Recommendations on price alone no longer meet regulatory requirements, so an adviser is going to need more than price comparisons to keep the Ombudsman happy.
So it is now wise for advisers to compare quality as well as price.
While the vast majority of life insurance claims are paid, approaching 95% for nearly all insurers, nothing is worse for an adviser than selling a contract that won’t pay out because of the small print.
When first marketed in the mid-1980s early critical illness contracts covered as few as six diseases.
Today, Vitality’s latest serious illness policy can cover over 200 conditions, however this involves a severity-based approach and not all conditions pay the full sum assured on all plans.
Most critical illness policies will include 50 or more conditions.
How can an adviser understand the difference between the various contracts and recommend the plan that is most suitable for the client?
Quality not quantity
Until about eighteen months ago insurers marketed plans based on who covered the most conditions. This is now recognised as a poor measure.
In practice, just three conditions – Cancer, Heart Attack and Stroke – account for in excess of 80% of claims.
Analysis F&TRC conducted in 2017 identified 99.8% of an insurer’s claims over a three-year period came from just 56 conditions, and continued analysis shows the result remaining broadly consistent.
A better measure of critical illness policies is now seen as how well the policy covers those conditions which are most likely to result in a claim during the policy term.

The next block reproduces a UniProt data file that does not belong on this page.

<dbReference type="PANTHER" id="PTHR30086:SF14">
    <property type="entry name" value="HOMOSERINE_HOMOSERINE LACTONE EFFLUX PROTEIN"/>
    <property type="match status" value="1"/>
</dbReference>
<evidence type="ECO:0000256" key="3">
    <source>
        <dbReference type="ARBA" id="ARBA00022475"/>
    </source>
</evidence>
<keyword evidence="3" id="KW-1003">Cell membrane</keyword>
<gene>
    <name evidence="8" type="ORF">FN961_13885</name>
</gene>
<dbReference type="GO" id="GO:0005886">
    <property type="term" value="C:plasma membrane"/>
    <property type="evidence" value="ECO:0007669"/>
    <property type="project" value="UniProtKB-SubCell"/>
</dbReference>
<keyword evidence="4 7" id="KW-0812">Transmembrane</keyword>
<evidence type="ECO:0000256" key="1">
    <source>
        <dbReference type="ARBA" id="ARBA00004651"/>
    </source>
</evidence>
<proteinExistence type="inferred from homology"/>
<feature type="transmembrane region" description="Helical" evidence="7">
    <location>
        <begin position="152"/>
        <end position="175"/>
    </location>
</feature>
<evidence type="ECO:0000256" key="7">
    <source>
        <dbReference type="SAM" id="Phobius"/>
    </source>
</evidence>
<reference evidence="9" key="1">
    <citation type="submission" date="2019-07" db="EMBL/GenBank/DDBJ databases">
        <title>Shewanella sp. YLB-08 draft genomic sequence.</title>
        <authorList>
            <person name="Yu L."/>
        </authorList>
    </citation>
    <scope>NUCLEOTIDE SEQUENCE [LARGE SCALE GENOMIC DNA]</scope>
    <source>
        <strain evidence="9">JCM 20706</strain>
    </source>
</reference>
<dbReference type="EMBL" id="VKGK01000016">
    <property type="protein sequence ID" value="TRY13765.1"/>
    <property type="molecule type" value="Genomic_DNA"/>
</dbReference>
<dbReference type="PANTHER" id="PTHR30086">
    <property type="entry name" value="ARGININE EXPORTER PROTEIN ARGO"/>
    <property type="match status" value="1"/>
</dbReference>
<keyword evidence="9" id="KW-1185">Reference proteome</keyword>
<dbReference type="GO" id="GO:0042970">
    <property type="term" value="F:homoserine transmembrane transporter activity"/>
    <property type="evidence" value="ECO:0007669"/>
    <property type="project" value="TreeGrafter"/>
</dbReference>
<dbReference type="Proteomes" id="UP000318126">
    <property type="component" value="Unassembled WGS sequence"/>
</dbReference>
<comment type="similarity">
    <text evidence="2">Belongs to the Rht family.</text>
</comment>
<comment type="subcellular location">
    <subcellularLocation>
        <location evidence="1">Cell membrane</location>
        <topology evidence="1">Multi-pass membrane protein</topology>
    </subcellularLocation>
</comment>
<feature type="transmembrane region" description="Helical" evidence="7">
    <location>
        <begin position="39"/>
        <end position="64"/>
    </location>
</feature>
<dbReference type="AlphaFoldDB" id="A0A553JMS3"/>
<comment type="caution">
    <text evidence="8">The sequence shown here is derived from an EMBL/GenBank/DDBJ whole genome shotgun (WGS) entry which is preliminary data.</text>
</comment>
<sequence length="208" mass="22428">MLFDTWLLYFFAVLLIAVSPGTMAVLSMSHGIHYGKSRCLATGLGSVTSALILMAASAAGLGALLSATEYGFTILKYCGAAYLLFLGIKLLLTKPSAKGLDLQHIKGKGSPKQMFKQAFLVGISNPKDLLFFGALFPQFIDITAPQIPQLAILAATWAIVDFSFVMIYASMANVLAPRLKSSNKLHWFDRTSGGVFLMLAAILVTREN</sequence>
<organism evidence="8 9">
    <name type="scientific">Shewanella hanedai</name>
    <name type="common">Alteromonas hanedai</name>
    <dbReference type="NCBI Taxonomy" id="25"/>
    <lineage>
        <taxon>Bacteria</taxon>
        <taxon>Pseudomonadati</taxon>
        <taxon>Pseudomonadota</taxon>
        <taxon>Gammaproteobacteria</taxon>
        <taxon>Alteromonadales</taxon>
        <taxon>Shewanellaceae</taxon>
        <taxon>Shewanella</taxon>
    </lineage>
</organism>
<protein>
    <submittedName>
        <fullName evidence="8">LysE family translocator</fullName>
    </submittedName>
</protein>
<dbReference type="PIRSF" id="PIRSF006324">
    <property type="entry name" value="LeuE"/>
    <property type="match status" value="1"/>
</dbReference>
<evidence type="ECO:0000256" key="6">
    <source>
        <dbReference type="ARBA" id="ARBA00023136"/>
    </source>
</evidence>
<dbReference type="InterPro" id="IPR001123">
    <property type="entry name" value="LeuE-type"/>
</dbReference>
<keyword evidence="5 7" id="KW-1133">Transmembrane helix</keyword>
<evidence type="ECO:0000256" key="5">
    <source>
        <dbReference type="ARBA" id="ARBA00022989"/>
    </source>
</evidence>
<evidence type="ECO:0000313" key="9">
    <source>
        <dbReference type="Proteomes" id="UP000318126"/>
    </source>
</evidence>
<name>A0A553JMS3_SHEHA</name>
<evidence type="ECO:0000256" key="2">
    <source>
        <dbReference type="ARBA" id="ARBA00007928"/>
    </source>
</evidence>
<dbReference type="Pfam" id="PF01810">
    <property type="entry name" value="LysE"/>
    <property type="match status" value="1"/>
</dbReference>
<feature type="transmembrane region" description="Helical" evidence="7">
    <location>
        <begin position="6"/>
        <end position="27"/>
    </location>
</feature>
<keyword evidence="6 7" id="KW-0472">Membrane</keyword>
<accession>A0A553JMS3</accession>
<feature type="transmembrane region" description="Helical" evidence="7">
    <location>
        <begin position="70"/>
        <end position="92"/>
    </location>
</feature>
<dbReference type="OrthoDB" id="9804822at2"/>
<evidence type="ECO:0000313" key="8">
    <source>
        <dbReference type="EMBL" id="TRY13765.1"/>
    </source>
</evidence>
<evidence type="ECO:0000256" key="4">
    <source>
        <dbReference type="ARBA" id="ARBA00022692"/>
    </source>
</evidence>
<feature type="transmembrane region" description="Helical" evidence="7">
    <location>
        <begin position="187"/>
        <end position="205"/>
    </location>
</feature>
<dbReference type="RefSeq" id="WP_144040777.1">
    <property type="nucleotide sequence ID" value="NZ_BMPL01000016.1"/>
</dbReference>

This incidence rate can vary significantly depending on the age, gender and policy term.
If a condition mainly affects people in their sixties but the policy only runs to 55 it is less important than conditions that occur sooner.
Equally, how likely is a policy wording going to actually lead to a pay-out, or is it written in such a way that would be virtually impossible for a claim for a particular condition to be paid?
FTRC retains doctors and independent medical specialists to analyse incidence rates and constantly review insurers wordings to identify how likely they are to pay out for a given condition.
The results are startling.
For example, if we look at Coronary Angioplasty (a type of heart surgery), the best products achieve a 100% score of being likely to pay out from our doctors yet other insurers score as low as 25%, with others not covering the condition.
The new IDD and Financial Conduct Authority rules make it important for advisers to assess the quality of life insurance to add to price comparisons.
Very few advisers are medically qualified so getting help to assess policy wordings and incidence rates can produce recommendations best suited to clients’ needs and reduce firms’ regulatory risk.